Go to Dark Gethsemane

And they went to a place called Gethsemane. And he said to his disciples, “Sit here while I pray.” (Mark 14:32)

Sometimes we picture Jesus far too serene. We imagine him in the garden praying rather stoically, “Not my will, but yours be done.” But the mood at Gethsemane was anything but tranquil. Mark 14:33says Jesus began to be greatly distressed and troubled. Verse 34 says his soul was sorrowful unto death. And in verse 35 Jesus fell flat on the ground. Here is a man with the weight of the world, and heaven and hell, on his shoulders.

Never has a man prayed facing more temptation than Jesus faced in the garden. Never has a man prayed awaiting so much suffering. Never has a man prayed with such emotion and anguish. Luke records that “being in agony he prayed more earnestly, and his sweat become like great drops of blood falling to the ground” (Luke 22:44). It’s called hematidrosis: under intense pressure or fear, the blood vessels around the sweat glands contract and then dilate violently, causing them to rupture. Blood then enters the glands and is secreted through the pores of the skin. The endocrine system knew what was coming.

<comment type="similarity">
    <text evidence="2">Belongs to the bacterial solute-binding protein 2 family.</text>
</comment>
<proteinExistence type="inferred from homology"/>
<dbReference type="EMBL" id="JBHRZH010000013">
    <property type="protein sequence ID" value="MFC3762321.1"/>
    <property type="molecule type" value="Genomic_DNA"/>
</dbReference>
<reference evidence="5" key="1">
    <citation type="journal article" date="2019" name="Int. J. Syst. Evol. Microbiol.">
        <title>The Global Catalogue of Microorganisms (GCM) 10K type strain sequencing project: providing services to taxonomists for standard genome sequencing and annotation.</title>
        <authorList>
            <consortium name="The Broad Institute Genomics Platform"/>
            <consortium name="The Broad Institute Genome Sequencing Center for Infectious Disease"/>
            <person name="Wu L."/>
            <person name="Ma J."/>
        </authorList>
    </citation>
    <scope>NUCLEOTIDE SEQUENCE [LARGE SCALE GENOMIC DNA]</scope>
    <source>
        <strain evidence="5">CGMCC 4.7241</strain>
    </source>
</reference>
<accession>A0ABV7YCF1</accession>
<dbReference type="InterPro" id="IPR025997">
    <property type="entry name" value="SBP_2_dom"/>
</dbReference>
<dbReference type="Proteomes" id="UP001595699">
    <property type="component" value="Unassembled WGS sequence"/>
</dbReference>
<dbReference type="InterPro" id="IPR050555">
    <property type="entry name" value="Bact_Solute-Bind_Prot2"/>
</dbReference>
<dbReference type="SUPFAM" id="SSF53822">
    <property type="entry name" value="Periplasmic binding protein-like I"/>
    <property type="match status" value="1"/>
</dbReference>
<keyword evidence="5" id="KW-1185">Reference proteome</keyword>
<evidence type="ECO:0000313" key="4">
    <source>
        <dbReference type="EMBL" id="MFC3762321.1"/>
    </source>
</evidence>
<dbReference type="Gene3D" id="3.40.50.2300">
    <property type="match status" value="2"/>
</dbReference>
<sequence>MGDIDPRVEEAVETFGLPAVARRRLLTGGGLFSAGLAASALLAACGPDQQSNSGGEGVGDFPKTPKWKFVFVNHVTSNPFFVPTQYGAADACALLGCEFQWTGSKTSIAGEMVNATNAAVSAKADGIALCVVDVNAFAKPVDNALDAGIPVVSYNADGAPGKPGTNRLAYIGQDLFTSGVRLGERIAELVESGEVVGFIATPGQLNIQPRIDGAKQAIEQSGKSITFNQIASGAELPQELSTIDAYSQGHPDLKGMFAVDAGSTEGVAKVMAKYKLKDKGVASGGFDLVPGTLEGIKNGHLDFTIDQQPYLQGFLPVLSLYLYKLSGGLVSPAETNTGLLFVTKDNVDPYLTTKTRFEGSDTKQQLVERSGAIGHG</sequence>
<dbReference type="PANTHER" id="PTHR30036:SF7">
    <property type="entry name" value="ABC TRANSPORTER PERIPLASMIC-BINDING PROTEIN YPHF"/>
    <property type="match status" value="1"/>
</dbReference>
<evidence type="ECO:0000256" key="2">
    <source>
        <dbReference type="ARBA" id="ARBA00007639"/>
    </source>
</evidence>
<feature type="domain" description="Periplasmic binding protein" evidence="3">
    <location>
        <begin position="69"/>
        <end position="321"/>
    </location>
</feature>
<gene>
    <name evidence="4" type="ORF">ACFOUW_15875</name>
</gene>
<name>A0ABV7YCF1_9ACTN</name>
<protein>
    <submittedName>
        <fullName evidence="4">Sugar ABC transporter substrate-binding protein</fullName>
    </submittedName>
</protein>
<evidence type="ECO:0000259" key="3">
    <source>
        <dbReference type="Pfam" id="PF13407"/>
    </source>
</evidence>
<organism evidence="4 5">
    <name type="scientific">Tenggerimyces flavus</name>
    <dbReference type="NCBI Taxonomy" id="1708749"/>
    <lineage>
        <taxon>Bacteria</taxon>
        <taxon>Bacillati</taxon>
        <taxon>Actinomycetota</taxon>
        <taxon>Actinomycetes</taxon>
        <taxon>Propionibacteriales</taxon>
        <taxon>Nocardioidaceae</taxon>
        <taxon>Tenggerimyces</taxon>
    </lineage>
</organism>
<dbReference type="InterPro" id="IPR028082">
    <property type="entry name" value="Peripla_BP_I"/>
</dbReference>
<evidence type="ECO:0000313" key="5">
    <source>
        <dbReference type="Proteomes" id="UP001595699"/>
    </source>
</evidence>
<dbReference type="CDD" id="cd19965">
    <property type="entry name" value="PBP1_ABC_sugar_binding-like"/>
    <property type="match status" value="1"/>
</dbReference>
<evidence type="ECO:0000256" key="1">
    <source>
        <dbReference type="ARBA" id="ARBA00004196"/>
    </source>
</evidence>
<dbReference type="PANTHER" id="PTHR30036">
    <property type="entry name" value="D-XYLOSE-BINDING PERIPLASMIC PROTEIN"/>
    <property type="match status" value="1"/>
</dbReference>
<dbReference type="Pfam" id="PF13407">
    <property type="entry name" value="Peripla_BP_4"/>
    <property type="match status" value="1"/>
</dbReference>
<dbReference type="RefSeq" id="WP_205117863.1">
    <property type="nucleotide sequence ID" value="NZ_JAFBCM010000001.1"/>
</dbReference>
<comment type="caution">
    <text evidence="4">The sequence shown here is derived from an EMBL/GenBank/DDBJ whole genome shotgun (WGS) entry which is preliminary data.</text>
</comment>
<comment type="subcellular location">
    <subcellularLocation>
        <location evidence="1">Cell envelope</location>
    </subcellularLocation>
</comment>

It is impossible to exaggerate the depth of Jesus’ anguish in the garden. Imagine knowing your child would die later today or that the planes were going to crash into the Twin Towers or that you’ll have a terrible car accident next Friday. That’s what Jesus knew was coming, only terribly and eternally worse. Jesus was facing more than death or sadness. He was facing God-forsakeness.

Jesus stared at the worst drink a man could drink–the cup of God’s wrath. He gazed into its bitter poison. He thought of draining it down to the dregs. And hoped for another way.

But there was no other way. Upon making his request three times–”Remove this cup from me”–Jesus was not set free from the suffering before him. Just the opposite. After praying in the garden, his closest friends disappoint him (Mark 14:36-41), one of his disciples betray him (14:42-49), and all his companions desert him (14:50). Even the anonymous young man in the background would rather run stark naked through the woods in the middle of the night than be caught next to Jesus.

This is dark Gethsemane where Jesus Christ–the perfectly obedient, perfectly faithful Son of God in perfect relationship with his Father–did not get his request granted. At least not his first one. The cup was not taken from him. The wrath would not be assuaged another way. Jesus could not avoid his infinitely grievous dark weekend of the soul. God’s will would be done. Not the way Jesus had hoped. But the way he was willing for it to be.

For us. For joy. For glory.

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